I once did an assessment for a client who needed companion care. She managed her own bathing and dressing, but she wanted her daughter in the house when she took a shower. The client no longer drove so her daughter did her shopping, took her to appointments, and helped her with daily tasks. The client loved to shop and admitted that she moved much slower than her daughter. The daughter said that by the time they decided what meals the Mom wanted, made the shopping list, did the shopping, and put the groceries away, they were too tired to go out to lunch. They both dearly missed this activity.   

As such, this mother-daughter pair requested services to prepare meals, do the laundry, and change the linen. The daughter then asked if the caregiver could take her mother out to lunch once a week. I asked them both if we could offer an alternative. I asked them to instead picture a caregiver and her mother talking about meals, checking the kitchen for what is already on hand, and creating a shopping list. They could then go shopping, the caregiver doing the work of selecting the item from the shelf, placing them in the cart, taking the bags from the cart and putting them into the car, taking them from the car and unloading them in the house. They could then prepare meals together in just the way the mother wanted her food prepared.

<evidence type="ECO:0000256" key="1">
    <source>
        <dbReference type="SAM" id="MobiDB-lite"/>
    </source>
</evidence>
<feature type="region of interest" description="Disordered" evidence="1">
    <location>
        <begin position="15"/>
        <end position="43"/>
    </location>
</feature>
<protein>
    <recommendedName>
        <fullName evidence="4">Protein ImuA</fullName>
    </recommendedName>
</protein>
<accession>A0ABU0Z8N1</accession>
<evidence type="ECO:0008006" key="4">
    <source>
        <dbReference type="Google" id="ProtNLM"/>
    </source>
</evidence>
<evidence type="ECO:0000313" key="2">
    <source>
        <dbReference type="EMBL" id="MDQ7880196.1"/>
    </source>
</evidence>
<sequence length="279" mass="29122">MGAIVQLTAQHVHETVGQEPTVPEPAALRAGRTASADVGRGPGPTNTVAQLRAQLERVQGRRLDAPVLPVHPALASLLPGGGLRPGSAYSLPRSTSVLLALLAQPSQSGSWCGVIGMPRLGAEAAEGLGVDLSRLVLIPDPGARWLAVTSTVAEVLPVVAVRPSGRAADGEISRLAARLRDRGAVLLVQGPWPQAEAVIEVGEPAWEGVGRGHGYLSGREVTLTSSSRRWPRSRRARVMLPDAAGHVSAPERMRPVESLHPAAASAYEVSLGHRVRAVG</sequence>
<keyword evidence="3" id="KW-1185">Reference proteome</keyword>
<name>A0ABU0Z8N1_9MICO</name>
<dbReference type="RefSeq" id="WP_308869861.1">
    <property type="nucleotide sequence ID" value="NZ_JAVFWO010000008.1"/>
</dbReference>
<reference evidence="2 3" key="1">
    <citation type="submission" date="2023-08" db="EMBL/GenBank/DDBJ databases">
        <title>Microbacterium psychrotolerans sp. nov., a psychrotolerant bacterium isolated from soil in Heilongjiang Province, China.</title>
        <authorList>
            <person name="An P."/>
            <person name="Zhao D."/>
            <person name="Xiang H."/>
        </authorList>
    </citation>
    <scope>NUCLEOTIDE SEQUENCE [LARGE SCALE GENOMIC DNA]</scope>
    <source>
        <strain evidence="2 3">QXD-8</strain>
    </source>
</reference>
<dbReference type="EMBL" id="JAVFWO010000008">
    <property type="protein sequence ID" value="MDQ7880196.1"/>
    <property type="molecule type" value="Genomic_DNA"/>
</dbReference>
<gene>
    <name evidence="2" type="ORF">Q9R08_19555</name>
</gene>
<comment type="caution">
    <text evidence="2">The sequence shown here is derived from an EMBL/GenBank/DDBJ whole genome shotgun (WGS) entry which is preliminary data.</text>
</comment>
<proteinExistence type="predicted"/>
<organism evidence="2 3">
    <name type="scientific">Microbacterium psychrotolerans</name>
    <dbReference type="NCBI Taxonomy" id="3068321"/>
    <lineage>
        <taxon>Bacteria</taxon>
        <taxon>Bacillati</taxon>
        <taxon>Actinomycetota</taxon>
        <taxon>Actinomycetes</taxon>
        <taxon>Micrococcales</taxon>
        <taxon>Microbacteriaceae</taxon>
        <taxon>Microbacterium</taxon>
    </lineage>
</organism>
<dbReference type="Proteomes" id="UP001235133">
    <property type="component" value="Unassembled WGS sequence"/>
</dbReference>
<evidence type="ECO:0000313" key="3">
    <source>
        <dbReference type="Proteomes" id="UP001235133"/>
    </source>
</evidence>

On other days, the mother could take her shower while the caregiver did the laundry and light housekeeping. They could go for a walk in the neighborhood or visit a friend. Without all the chores, the client’s daughter would have the time to go out to lunch with her mom. They loved the idea. This allowed the daughter to return to being the daughter, instead of the caregiver. 

Getting Help from the Thrive Tribe

Another important question we ask is in regard to people who are important in the lives of the client. We have found that some family members or friends are thrilled to drive the client to and from church, the Senior Center, or a movie. Many have wanted to help but didn’t know what to offer, or they didn’t want to commit to an every day obligation. A friend from book club, for example, may be happy to provide transportation to and from the event once each month. 

Some seniors prefer more time in their homes. Helping them use Skype or FaceTime to see family members is a wonderful service for these clients, as is recording favorite programs, old movies, and music. Help them invite friends to their home by assisting the client in hosting a luncheon or an afternoon tea.

Remember, also, that the Thrive Tribe refers to family near and far. Out of town family can plan a weekend to relieve local family and friends who act as caregivers. If visiting is not an option, planned phone calls are a great alternative. Also, church groups and families with young children can be a great resource for people to visit with the client in their home. 

Ultimately, we feel it is essential to look at the whole person. An individual is not defined by their medical conditions or their physical limitations. Everyone has unique gifts and talents, at every age. Everyone has the capability to add value. Just imagine the living history inside each of our seniors! Helping them thrive in all of these ways - and more -  is a privilege we take very seriously. 

By Gina Murray, RN